16 May 2007

is the religious right eroding?

The past couple of weeks have brought two significant changes within the world of right-wing evangelicalism: the death of Moral Majority founder, Jerry Falwell, and the coming demise of Coral Ridge's Center for Reclaiming America.

Situate those events in a larger context: the Christian Coalition remains $2 million in debt and in organizational disarray, James Dobson has recently failed to exercise successful influence in several areas (including his inability to force Cizek's resignation from the National Association of Evangelicals over environmental issues), and the religious right appears fractured over the current slate of Republican presidential candidates.

While Facebook is hardly a scientific survey (and bears witness to the idiosyncracies of my friendships), as I scan through the profiles of evangelical friends, the largest groups list themselves politically as "Other" with "Moderate" coming in second. In significantly fewer numbers, evangelical friends identify themselves as "Liberal," "Apathetic," "Libertarian," and "Conservative" in almost equal amounts.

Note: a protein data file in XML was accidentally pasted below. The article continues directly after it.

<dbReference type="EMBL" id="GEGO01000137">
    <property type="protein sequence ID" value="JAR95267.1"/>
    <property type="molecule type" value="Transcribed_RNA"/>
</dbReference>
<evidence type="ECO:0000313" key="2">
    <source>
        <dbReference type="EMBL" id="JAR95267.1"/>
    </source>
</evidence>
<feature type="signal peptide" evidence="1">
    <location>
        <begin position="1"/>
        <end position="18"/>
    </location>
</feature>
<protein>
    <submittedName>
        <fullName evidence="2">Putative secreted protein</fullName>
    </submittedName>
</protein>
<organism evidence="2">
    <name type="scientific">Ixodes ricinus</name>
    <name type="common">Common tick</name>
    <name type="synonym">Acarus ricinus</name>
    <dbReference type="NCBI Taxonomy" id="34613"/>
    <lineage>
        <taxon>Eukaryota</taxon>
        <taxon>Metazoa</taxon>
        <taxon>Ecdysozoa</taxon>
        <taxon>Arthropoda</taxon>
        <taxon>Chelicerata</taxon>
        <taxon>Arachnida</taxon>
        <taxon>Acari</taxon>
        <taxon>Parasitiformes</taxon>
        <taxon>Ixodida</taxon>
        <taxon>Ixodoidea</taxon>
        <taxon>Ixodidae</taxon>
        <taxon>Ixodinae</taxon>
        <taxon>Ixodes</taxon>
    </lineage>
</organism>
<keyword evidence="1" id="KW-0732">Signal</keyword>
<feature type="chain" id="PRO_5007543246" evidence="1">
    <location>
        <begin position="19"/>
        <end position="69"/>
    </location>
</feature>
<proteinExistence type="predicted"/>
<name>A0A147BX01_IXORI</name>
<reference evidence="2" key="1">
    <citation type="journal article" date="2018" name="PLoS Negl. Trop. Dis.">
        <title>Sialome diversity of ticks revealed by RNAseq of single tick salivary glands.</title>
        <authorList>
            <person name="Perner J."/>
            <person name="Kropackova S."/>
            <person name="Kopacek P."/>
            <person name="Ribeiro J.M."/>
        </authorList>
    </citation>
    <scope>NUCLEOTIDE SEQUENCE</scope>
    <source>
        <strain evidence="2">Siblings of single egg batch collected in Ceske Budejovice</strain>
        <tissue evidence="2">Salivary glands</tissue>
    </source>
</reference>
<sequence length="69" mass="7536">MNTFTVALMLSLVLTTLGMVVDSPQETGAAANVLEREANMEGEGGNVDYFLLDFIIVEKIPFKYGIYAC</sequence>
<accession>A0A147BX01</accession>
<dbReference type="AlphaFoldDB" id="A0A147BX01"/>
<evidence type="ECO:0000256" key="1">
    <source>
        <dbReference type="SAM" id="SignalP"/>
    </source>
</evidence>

Among these same friends, I find a diverse array of political causes. While traditional conservative positions are certainly (and justifiably) present (e.g., pro-life issues), a number of other causes receive almost equal attention: alternative energy, global poverty, AIDS in Africa, opposition to the Iraq war, genocide in Sudan, and so on.

Again, checking out Facebook profiles is hardly a predictor of anything and it trends towards the younger end of the spectrum - mostly 20-somethings. But this may represent a shift among younger evangelicals, although 20-somethings are also the ones most likely to change their views in coming years.

It does seem to illustrate, however, what other data bears out - that there is a growing political realignment within evangelicalism, away from a too-easy identification with secular (neo-)conservatism and with a greater degree of skepticism about the direct role of the church in politics. This isn't to say that younger evangelicals are apolitical, but that their conception of what counts as "political involvement" seems broader, more oriented toward service, less enamored with power, more flexible, and less partisan.

I'm not convinced whether the death of Jerry Falwell and the demise of D. James Kennedy's political organization really do mark any important change in the wider world of evangelical politics, but I suspect that the kind of politics these figures symbolize is no longer so central among American evangelicals. I also happen to think that this is a good thing.